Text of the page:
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The Fort Wayne Line of Norfolk Southern crosses the Beaver River in Beaver Falls, Pennsylvania.

For those unfamiliar with the area, this is north of Conway Yard near Pittsburgh and even north of Rochester, Pennsylvania.

For those who may be wondering what motive power was pulling this westbound intermodal train, if you regularly follow this blog  you’ve seen it already.

It was the Pennsylvania Railroad heritage unit. Now here is the rest of the train crossing the river.

Photographs by Craig Sanders

NS Bridges of Oak Harbor

February 7, 2017

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One in a periodic series of images that I made last summer

The Toledo District of Norfolk Southern in Oak Harbor has two bridges that make for good photo props.

One bridge carries the tracks over the NS Chicago Line on the west side of town while the other carries the Toledo District over the Portage River.

In the top and middle photograph above, a westbound NS tanker train cruises westbound on the Chicago Line and ducks beneath the Toledo District.

I don’t know the age of that plate girder bridge but it might have been installed by the original Wheeling & Lake Erie. The modern day NS Toledo District was back in the day the W&LE’s mainline to Toledo.

A lot of trains of the New York Central, Penn Central, Conrail and now NS have passed beneath that bridge.

The modern W&LE has trackage rights on the NS Toledo District so you can still see Wheeling trains on the bridge.

The bottom photograph shows an NS train crossing the bridge over the Portage River in a view that was made from the Oak Harbor cemetery.

Article and Photographs by Craig Sanders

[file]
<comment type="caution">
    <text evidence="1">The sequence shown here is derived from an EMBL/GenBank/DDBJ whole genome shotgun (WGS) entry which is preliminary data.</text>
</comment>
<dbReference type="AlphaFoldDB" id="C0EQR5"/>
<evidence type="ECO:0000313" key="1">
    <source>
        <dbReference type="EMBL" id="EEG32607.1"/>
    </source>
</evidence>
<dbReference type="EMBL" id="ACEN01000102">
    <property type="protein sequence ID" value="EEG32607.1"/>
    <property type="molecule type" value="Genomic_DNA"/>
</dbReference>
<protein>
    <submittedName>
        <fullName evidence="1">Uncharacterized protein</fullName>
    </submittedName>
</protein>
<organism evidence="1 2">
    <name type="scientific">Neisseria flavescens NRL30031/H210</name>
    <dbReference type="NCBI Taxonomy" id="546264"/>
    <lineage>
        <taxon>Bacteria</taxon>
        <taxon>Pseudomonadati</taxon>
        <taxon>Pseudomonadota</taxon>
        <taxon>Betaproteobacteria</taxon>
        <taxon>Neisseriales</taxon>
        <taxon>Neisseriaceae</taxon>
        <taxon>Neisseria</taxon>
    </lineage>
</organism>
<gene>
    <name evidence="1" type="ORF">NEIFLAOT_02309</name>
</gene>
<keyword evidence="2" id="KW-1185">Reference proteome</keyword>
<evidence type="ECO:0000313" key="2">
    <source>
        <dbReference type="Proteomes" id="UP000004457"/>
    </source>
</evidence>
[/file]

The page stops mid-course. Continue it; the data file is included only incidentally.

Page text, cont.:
Finding Open Views of the NS Chicago Line

November 18, 2016
A eastbound Norfolk Southern intermodal train crosses Carroll-Erie Road east of Oak Harbor.

A eastbound Norfolk Southern intermodal train crosses Carroll-Erie Road east of Oak Harbor.

One in a periodic series of images I made last summer

Photographers in the western United States seldom have to look far for an open view unless they are in dense mountainous terrain.

There are times when I envy them when searching for open views of railroads here in Ohio.

Northeast Ohio has some rolling hills, but it also has a lot of trees, which makes finding open views a major challenge.

So imagine the feeling of satisfaction we felt upon finding an open field next to the Chicago Line of Norfolk near Oak Harbor.

It was a July afternoon and we had been exploring the Chicago Line for most of the day.

The open area was adjacent to North Carroll-Erie Road. There was a soybean field next to the tracks and the road, but the plants were not so high that they blocked the view.

We had to wait awhile before we got a train and by the time we left we had seen intermodal trains in each direction.

As I had done at an earlier stop not far from here, I sought to emphasize the country feel of the environment by shooting down the road and across the soybean field.

It still didn’t have the same feel as, say, western Ohio or even Indiana or Illinois. But it still felt like the rural Midwest even if it was just a mile or two from the Lake Erie shore.

Article and Photographs by Craig Sanders

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Sunday Afternoon at the Garfield Sag

October 12, 2016
The money shot of the day was the westbound 25T coming out of the Garfield sag. A portion of the rear of auto rack train 18N is visible in the distance.

The money shot of the day was the westbound 25T coming out of the Garfield sag. A portion of the rear of auto rack train 18N is visible in the distance.

Marty Surdyk and I were discussing Akron Railroad Club matters by phone on a Saturday evening when I mentioned that I wanted to go east of Alliance on Sunday and photograph at the Garfield sag.

Did he want to meet me in Sebring? He didn’t say yes, but didn’t say no, only to keep my cell phone on.

We exchange a few text messages on Sunday morning and he said he would be coming after he finished some errands.

By the time Marty got to Sebring it was nearly 1 p.m. and I was just finishing the tuna salad wrap I had gotten at Sheetz.

We chatted a bit with fellow ARRC member Dennis Sautter who was on his way to a meeting of the Sebring Model Railroad club, which is based in the former Pennsylvania Railroad depot in Sebring.

Then it was time to head for the sag. I’ve only been there once and it was back in the days when I was still using slide film. I was with ARRC member Roger Durfee and we stood on the rear of his Jeep to get a little more elevation.